according to this law, all the official names of the villages from Banat/Transilvania
were to be [after 1897] in Hungarian language. So, this is one of the
explanations for some “strange” names that will occur during the history. An
another explanation is that the immigrants were using the names for villages in
Schwobischen dialect when they talked about them or the phonetic transcription
was used by the american customhouse officers or other american functionaries.
Process started long time before 1897 [check also our comment on this
subject forwarded to Banat-L on 30 Nov 2000]. Even starting 1836 the Hungarian
language was imposed in the administration and justice all over Banat/Transilvania.
In 1839-1840-1843 the Hungarian language was imposed in all the churches; even
the service was not performed in this language! So, starting 1843 the church
books belonging to the German and Romanian villages are written in Hungarian
language. In 1843 the Hungarian language is imposed in schools. The
Magyarization Process will continue also during the 1848 revolution. In the
period 1850-1866 the process will stagnate in order to become more powerful
starting 1868 [with the law on the nationalities, the law on education, etc.].
This process will continue until the end of the WWI [1891-law for the
kindergartens; 1907-the abolish of the confessional schools; etc.].
Dreyer [in his “Extractions
of Banat Emigrants from Pre-1914 United States Customs and Immigration
Passenger Ship Records. Background and Village Index"] has the following
"One can chart the
increasing Magyarization of the Banat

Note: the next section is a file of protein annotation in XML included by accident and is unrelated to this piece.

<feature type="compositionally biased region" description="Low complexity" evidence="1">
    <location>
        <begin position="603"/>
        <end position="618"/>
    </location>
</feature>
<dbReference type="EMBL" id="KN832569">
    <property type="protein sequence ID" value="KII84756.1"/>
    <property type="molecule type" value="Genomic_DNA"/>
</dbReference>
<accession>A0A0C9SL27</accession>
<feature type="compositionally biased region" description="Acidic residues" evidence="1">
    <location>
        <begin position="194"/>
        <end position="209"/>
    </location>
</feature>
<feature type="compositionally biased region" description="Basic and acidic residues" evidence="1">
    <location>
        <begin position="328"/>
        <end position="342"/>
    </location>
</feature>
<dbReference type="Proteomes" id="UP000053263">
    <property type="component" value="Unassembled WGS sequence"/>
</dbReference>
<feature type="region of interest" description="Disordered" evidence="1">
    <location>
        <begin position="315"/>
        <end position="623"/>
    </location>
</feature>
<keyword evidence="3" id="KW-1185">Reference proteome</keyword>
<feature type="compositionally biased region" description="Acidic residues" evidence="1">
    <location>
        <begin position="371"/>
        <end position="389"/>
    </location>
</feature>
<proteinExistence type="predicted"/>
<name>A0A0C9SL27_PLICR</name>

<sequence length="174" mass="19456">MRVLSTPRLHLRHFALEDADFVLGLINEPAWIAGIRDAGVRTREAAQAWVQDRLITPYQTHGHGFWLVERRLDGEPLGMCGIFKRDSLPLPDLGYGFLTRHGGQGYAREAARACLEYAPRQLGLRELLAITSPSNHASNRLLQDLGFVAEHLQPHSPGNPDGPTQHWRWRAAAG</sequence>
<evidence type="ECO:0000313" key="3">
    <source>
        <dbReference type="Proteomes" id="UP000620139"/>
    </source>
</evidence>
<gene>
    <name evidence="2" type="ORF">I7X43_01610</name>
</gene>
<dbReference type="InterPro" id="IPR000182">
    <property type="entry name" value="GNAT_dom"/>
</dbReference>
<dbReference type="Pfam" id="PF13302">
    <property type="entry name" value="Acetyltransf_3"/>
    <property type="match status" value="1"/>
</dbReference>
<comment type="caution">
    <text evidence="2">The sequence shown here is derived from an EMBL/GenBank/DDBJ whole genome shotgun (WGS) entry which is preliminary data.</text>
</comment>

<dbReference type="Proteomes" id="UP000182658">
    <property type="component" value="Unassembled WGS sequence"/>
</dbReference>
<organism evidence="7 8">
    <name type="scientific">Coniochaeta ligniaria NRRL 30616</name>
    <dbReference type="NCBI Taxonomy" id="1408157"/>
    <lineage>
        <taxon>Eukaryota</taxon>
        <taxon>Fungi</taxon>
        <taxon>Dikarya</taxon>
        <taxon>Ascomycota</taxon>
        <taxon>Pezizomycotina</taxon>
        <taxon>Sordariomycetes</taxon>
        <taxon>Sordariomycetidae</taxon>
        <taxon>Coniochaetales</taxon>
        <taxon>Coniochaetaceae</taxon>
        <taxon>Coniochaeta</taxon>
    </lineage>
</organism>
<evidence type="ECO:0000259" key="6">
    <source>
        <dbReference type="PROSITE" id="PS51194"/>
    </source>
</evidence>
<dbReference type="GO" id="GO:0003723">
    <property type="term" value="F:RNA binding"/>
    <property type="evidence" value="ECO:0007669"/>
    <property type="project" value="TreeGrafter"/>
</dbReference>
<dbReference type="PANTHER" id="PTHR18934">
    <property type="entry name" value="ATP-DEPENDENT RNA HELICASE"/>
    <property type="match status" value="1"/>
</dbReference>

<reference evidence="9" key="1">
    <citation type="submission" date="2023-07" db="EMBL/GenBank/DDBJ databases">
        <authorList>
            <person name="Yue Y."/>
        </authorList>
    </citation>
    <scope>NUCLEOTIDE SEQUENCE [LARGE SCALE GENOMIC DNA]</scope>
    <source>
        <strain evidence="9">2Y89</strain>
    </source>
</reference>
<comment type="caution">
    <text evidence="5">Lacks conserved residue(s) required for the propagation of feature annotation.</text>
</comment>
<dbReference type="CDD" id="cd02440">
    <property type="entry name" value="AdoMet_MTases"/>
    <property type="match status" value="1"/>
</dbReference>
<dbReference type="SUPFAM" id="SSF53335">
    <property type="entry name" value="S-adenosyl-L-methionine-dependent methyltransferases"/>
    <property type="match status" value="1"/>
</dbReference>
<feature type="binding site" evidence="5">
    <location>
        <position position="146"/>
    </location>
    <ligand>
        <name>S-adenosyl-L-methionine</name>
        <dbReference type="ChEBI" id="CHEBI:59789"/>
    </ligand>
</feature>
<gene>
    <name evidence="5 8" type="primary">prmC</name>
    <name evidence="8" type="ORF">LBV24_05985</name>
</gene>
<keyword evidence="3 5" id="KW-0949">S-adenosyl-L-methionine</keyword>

German surnames in the records as well as the increasing substitution of the
Magyar version of given names for the German.
One consequence of the Magyarization is that in surnames containing the letter
S, the S is substituted by Sz.
example: Siller is now Sziller, Theissmann is Theiszmann and Hess is Hesz.
A second change is the substitution of Cz
in names beginning in Z.
example: Czimmer for Zimmer and Czauner for Zauner.
The Magyarized versions were somewhat more pronounced among those Banaters leaving from Fiume where a Hungarian passport was required and it was more likely that clerks would substitute the Hungarian for the German version. After arrival in America the spelling usually reverted back to the German version.
Not only must consideration be given to a Hungarian spelling variant when searching databases but also to normal German spelling variations that occur when surnames and place names are spelled phonetically.
The following guidelines cover the usual
spelling variations that are encountered in German church books [and in the
passenger ship records]:
German Phoentics The letter
pairs B-P, W-V
are frequently found interchanged leading to equivalent names: Pulger /
Bulger, Tolwig / Dolwig; Tipo / Dipo / Dibo, Vollmann / Wollmann (and even
Follmann); Vetter / Fetter, Vetzler / Wetzler and Schirado / Schirato.
Of lesser importance are the exchanges of the pairs:
C-K, K-G [resulting in
Gasko and Gasgo or Vigete and Wikete]
Z-S [leading to Sauner and
Vowels are exchanged in a
bewildering fashion so that almost any combination is found.
Consonants are found doubled
when only one is anticipated while, those customarily doubled are also found
For example: Pfeiffer / Pfeifer, Schaeffer / Schaefer and Doggendorf / Dogendorf.
The letter H